Volume 13, Number 4—April 2007
Books and Media
Handbook of Helminthiasis for Public Health
Taylor & Francis CRC Press, London, England, 2006
Pages: 362; Price: US $139.95
“I'll never forget the day I read a book.” Daniel Pinkwater begins his book commentaries for National Public Radio with this Durante-Barnett tune. This came to mind when I realized I have never before read a textbook on parasitology from start to finish. I usually rely on a reference to refresh my memory about a detail of this or that life cycle or to reinforce a grant application with the number of those afflicted across the globe. Handbook of Helminthiasis for Public Health by D.W.T. Crompton and Lorenzo Savioli, however, bears reading straight through. What makes a complete reading so well worthwhile and also sets the book apart from most on either public health or parasitology is its successful marriage of these 2 points of view. This book covers the most common helminths by focusing on the parts of their biology that are most relevant to public health. Methods for rapid inexpensive surveys, international health initiatives, the economics of boreholes, and latrine design are discussed next to metacercarial development.
The focus on helminths also sets this book apart. In the first place, helminths are naturally engaging because of their ability to integrate their own complex biology with human biology and culture. Second, a significant re-evaluation is under way regarding the influence of parasitic worm infection on health. This refutes the perception in some circles that most helminthic infections are less harmful than the common cold. The first chapter of this book presents the more complete recent analyses that give a broader view of the true consequences of health.
Handbook of Helminthiasis for Public Health is structured in 3 parts: Human Health and Helminth Infection, Helminthology, and Control Interventions. Part 1 establishes the context for understanding the effects of helminth infections, the economics of these infections, and the resources required to control these infections. These are important aspects of infection because poverty, sanitation, national politics, and economic influences all contribute to the spread of helminthiasis but are often the most neglected aspects of helminth epidemiology. The book also recognizes the importance of urban settings for these infections, which is appropriate for a year during which, many projections say, the global human population becomes predominantly urban. The first chapter returns to specifics by ending with a comprehensive list of helminths that have been found to infect humans, a list that extends for 10 pages.
Part 2, Helminthology, is organized in part by phylogeny and in part by common transmission characteristics; thus, cestodes and schistosomes are presented in separate chapters while the soil-transmitted and foodborne helminths are grouped together. This section is devoid of the usual life-cycle diagrams but does a good job of describing the biology most relevant to public health surveillance and control measures. Useful diagrams are provided of parasite morphology and a large number of tables and charts about age and geographic distribution, illness rates, response to control campaigns, and drug dosages.
In part 3, Control Interventions, problems such as drug resistance, health education, assessment of health awareness in a population, the structure of latrines, and the place of helminth control in the international political arena are addressed and made concrete by reference to many specific infections covered in the preceding section. The book also offers 4 appendices: a glossary, a list of journals about helminthology and control intervention, detection methods in helminthology for stool samples, and a model framework for control of foodborne trematodes. A list of the 63 tables is provided, and the table of contents is well organized.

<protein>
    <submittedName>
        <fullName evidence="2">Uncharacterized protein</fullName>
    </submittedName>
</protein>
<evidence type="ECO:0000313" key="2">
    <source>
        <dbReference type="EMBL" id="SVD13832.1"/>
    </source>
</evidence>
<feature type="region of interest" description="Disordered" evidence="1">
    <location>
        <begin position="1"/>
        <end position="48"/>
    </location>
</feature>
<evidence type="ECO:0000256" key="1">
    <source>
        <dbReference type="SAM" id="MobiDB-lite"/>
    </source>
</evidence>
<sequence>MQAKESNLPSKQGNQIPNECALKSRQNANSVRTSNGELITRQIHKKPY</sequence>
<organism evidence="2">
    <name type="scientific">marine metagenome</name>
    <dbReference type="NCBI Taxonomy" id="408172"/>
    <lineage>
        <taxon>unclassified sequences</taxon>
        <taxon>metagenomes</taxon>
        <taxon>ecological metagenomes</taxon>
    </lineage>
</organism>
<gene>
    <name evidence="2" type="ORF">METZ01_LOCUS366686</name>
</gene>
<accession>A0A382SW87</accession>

No book is without its faults; there are a few frank errors. Death from Schistosoma mansoni and S. japonicum is primarily a result of portal hypertension and esophageal bleeding with preservation of hepatic function, rather than hepatic failure as indicated in the book. The immunology references are old, except where current vaccine development is discussed. The book also fails at times from overgeneralization. Cysticercosis is diagnosed in the United States and Canada; it is just rarely transmitted in these countries. More abbreviations (e.g., U5MR, FBT, MDG, FECRT, KAP) should be included in the glossary or index. An abundance of useful figures and tables are provided, but more maps would be useful in Part 2 of the book.
Handbook of Helminthiasis for Public Health is very readable. The core audience, according to the jacket cover, is readers who have a public health background and workers involved in control programs. However, the book should interest parasitologists and even basic researchers who wish to understand the full context of helminth biology.
Suggested citation for this article: Blanton R. Handbook of helminthiasis for public health [book review]. Emerg Infect Dis [serial on the Internet]. 2007 Apr [date cited]. Available from http://wwwnc.cdc.gov/eid/article/13/4/07-0032
Please use the form below to submit correspondence to the authors or contact them at the following address:
Ronald Blanton, Case Western Reserve University, Center for Global Health and Diseases, Wolstein Research Bldg, 2103 Cornell Rd, Cleveland, OH 44106, USA;
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